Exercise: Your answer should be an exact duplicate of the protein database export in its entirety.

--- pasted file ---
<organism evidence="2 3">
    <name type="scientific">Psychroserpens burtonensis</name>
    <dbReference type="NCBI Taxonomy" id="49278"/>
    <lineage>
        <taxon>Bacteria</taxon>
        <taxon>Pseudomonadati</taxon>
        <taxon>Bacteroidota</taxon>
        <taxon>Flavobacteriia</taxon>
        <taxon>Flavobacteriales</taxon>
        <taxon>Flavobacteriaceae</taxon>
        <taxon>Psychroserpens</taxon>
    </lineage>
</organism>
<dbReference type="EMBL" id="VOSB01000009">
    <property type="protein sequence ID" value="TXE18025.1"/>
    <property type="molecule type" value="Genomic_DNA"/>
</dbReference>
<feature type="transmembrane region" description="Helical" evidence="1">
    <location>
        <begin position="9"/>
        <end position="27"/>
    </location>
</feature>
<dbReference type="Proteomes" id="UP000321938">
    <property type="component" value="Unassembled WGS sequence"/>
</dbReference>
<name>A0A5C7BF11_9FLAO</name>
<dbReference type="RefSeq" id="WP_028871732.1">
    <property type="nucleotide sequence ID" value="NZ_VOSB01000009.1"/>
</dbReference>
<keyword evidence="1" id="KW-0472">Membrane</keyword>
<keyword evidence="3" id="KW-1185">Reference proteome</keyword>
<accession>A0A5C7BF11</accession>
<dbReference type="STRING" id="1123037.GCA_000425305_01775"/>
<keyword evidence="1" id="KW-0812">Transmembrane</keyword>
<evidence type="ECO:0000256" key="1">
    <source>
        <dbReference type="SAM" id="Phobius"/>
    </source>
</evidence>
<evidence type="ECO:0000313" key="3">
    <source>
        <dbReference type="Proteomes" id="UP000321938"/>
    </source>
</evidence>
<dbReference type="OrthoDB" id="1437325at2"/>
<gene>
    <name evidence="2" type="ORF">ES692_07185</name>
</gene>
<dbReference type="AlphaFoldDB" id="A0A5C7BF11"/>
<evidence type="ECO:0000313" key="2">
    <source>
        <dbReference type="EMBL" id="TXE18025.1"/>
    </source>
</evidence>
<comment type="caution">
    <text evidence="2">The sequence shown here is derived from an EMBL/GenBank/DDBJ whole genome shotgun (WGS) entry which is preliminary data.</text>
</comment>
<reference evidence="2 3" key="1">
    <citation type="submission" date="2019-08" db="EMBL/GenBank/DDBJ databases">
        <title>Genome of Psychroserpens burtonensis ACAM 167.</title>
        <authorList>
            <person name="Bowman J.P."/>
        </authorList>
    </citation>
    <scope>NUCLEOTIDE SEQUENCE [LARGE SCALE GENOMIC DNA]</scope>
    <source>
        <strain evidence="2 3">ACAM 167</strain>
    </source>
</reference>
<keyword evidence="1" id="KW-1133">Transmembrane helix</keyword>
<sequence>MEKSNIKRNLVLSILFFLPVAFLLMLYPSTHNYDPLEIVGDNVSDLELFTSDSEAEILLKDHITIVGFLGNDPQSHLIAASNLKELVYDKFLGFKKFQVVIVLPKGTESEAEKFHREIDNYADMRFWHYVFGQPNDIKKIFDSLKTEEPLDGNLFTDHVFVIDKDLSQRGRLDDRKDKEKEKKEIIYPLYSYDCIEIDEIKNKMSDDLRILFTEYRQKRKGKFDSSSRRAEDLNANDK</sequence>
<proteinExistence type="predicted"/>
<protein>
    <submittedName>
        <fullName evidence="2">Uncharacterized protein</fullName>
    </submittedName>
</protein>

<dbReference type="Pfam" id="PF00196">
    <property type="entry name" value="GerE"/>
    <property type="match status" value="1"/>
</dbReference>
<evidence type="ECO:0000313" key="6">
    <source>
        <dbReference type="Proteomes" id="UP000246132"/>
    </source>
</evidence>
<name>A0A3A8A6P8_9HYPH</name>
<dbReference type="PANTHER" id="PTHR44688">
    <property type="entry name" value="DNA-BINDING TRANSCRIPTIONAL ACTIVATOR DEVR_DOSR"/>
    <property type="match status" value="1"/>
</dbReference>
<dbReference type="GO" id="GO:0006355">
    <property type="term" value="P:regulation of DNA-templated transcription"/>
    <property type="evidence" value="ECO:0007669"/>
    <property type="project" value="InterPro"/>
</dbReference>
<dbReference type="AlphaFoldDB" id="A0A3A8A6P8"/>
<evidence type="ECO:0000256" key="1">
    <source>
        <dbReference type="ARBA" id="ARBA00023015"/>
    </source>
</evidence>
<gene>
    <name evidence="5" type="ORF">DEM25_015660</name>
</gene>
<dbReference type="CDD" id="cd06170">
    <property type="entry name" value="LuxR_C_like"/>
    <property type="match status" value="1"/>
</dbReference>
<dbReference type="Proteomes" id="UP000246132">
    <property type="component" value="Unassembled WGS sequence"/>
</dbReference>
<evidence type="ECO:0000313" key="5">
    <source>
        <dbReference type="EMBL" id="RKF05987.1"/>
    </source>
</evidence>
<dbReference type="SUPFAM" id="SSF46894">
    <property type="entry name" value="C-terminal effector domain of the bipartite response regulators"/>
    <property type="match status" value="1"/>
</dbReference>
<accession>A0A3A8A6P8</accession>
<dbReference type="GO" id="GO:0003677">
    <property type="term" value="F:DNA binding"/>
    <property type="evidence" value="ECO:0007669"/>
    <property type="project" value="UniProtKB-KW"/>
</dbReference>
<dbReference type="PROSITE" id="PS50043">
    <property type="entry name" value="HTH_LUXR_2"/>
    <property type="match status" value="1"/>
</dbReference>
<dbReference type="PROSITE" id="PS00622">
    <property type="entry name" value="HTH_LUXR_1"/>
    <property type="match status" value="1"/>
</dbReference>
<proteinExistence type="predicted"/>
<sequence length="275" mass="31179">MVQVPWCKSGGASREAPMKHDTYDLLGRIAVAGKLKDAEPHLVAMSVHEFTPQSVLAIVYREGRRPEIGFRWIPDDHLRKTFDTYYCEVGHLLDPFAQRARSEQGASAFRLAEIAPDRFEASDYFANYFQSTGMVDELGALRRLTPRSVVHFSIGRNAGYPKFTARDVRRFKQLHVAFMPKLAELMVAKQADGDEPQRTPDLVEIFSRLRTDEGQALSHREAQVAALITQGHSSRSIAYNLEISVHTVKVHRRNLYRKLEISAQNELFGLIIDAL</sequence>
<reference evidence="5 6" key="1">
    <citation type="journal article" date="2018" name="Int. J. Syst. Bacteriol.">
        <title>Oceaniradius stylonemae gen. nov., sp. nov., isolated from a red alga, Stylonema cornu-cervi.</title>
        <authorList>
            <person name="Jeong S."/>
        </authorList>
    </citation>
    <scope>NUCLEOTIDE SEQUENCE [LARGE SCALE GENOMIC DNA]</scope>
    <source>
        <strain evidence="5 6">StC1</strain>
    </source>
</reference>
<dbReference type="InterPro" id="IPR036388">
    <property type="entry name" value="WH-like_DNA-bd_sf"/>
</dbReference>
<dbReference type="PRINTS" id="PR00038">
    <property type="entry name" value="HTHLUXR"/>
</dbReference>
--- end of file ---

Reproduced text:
<organism evidence="2 3">
    <name type="scientific">Psychroserpens burtonensis</name>
    <dbReference type="NCBI Taxonomy" id="49278"/>
    <lineage>
        <taxon>Bacteria</taxon>
        <taxon>Pseudomonadati</taxon>
        <taxon>Bacteroidota</taxon>
        <taxon>Flavobacteriia</taxon>
        <taxon>Flavobacteriales</taxon>
        <taxon>Flavobacteriaceae</taxon>
        <taxon>Psychroserpens</taxon>
    </lineage>
</organism>
<dbReference type="EMBL" id="VOSB01000009">
    <property type="protein sequence ID" value="TXE18025.1"/>
    <property type="molecule type" value="Genomic_DNA"/>
</dbReference>
<feature type="transmembrane region" description="Helical" evidence="1">
    <location>
        <begin position="9"/>
        <end position="27"/>
    </location>
</feature>
<dbReference type="Proteomes" id="UP000321938">
    <property type="component" value="Unassembled WGS sequence"/>
</dbReference>
<name>A0A5C7BF11_9FLAO</name>
<dbReference type="RefSeq" id="WP_028871732.1">
    <property type="nucleotide sequence ID" value="NZ_VOSB01000009.1"/>
</dbReference>
<keyword evidence="1" id="KW-0472">Membrane</keyword>
<keyword evidence="3" id="KW-1185">Reference proteome</keyword>
<accession>A0A5C7BF11</accession>
<dbReference type="STRING" id="1123037.GCA_000425305_01775"/>
<keyword evidence="1" id="KW-0812">Transmembrane</keyword>
<evidence type="ECO:0000256" key="1">
    <source>
        <dbReference type="SAM" id="Phobius"/>
    </source>
</evidence>
<evidence type="ECO:0000313" key="3">
    <source>
        <dbReference type="Proteomes" id="UP000321938"/>
    </source>
</evidence>
<dbReference type="OrthoDB" id="1437325at2"/>
<gene>
    <name evidence="2" type="ORF">ES692_07185</name>
</gene>
<dbReference type="AlphaFoldDB" id="A0A5C7BF11"/>
<evidence type="ECO:0000313" key="2">
    <source>
        <dbReference type="EMBL" id="TXE18025.1"/>
    </source>
</evidence>
<comment type="caution">
    <text evidence="2">The sequence shown here is derived from an EMBL/GenBank/DDBJ whole genome shotgun (WGS) entry which is preliminary data.</text>
</comment>
<reference evidence="2 3" key="1">
    <citation type="submission" date="2019-08" db="EMBL/GenBank/DDBJ databases">
        <title>Genome of Psychroserpens burtonensis ACAM 167.</title>
        <authorList>
            <person name="Bowman J.P."/>
        </authorList>
    </citation>
    <scope>NUCLEOTIDE SEQUENCE [LARGE SCALE GENOMIC DNA]</scope>
    <source>
        <strain evidence="2 3">ACAM 167</strain>
    </source>
</reference>
<keyword evidence="1" id="KW-1133">Transmembrane helix</keyword>
<sequence>MEKSNIKRNLVLSILFFLPVAFLLMLYPSTHNYDPLEIVGDNVSDLELFTSDSEAEILLKDHITIVGFLGNDPQSHLIAASNLKELVYDKFLGFKKFQVVIVLPKGTESEAEKFHREIDNYADMRFWHYVFGQPNDIKKIFDSLKTEEPLDGNLFTDHVFVIDKDLSQRGRLDDRKDKEKEKKEIIYPLYSYDCIEIDEIKNKMSDDLRILFTEYRQKRKGKFDSSSRRAEDLNANDK</sequence>
<proteinExistence type="predicted"/>
<protein>
    <submittedName>
        <fullName evidence="2">Uncharacterized protein</fullName>
    </submittedName>
</protein>

<dbReference type="Pfam" id="PF00196">
    <property type="entry name" value="GerE"/>
    <property type="match status" value="1"/>
</dbReference>
<evidence type="ECO:0000313" key="6">
    <source>
        <dbReference type="Proteomes" id="UP000246132"/>
    </source>
</evidence>
<name>A0A3A8A6P8_9HYPH</name>
<dbReference type="PANTHER" id="PTHR44688">
    <property type="entry name" value="DNA-BINDING TRANSCRIPTIONAL ACTIVATOR DEVR_DOSR"/>
    <property type="match status" value="1"/>
</dbReference>
<dbReference type="GO" id="GO:0006355">
    <property type="term" value="P:regulation of DNA-templated transcription"/>
    <property type="evidence" value="ECO:0007669"/>
    <property type="project" value="InterPro"/>
</dbReference>
<dbReference type="AlphaFoldDB" id="A0A3A8A6P8"/>
<evidence type="ECO:0000256" key="1">
    <source>
        <dbReference type="ARBA" id="ARBA00023015"/>
    </source>
</evidence>
<gene>
    <name evidence="5" type="ORF">DEM25_015660</name>
</gene>
<dbReference type="CDD" id="cd06170">
    <property type="entry name" value="LuxR_C_like"/>
    <property type="match status" value="1"/>
</dbReference>
<dbReference type="Proteomes" id="UP000246132">
    <property type="component" value="Unassembled WGS sequence"/>
</dbReference>
<evidence type="ECO:0000313" key="5">
    <source>
        <dbReference type="EMBL" id="RKF05987.1"/>
    </source>
</evidence>
<dbReference type="SUPFAM" id="SSF46894">
    <property type="entry name" value="C-terminal effector domain of the bipartite response regulators"/>
    <property type="match status" value="1"/>
</dbReference>
<accession>A0A3A8A6P8</accession>
<dbReference type="GO" id="GO:0003677">
    <property type="term" value="F:DNA binding"/>
    <property type="evidence" value="ECO:0007669"/>
    <property type="project" value="UniProtKB-KW"/>
</dbReference>
<dbReference type="PROSITE" id="PS50043">
    <property type="entry name" value="HTH_LUXR_2"/>
    <property type="match status" value="1"/>
</dbReference>
<dbReference type="PROSITE" id="PS00622">
    <property type="entry name" value="HTH_LUXR_1"/>
    <property type="match status" value="1"/>
</dbReference>
<proteinExistence type="predicted"/>
<sequence length="275" mass="31179">MVQVPWCKSGGASREAPMKHDTYDLLGRIAVAGKLKDAEPHLVAMSVHEFTPQSVLAIVYREGRRPEIGFRWIPDDHLRKTFDTYYCEVGHLLDPFAQRARSEQGASAFRLAEIAPDRFEASDYFANYFQSTGMVDELGALRRLTPRSVVHFSIGRNAGYPKFTARDVRRFKQLHVAFMPKLAELMVAKQADGDEPQRTPDLVEIFSRLRTDEGQALSHREAQVAALITQGHSSRSIAYNLEISVHTVKVHRRNLYRKLEISAQNELFGLIIDAL</sequence>
<reference evidence="5 6" key="1">
    <citation type="journal article" date="2018" name="Int. J. Syst. Bacteriol.">
        <title>Oceaniradius stylonemae gen. nov., sp. nov., isolated from a red alga, Stylonema cornu-cervi.</title>
        <authorList>
            <person name="Jeong S."/>
        </authorList>
    </citation>
    <scope>NUCLEOTIDE SEQUENCE [LARGE SCALE GENOMIC DNA]</scope>
    <source>
        <strain evidence="5 6">StC1</strain>
    </source>
</reference>
<dbReference type="InterPro" id="IPR036388">
    <property type="entry name" value="WH-like_DNA-bd_sf"/>
</dbReference>
<dbReference type="PRINTS" id="PR00038">
    <property type="entry name" value="HTHLUXR"/>
</dbReference>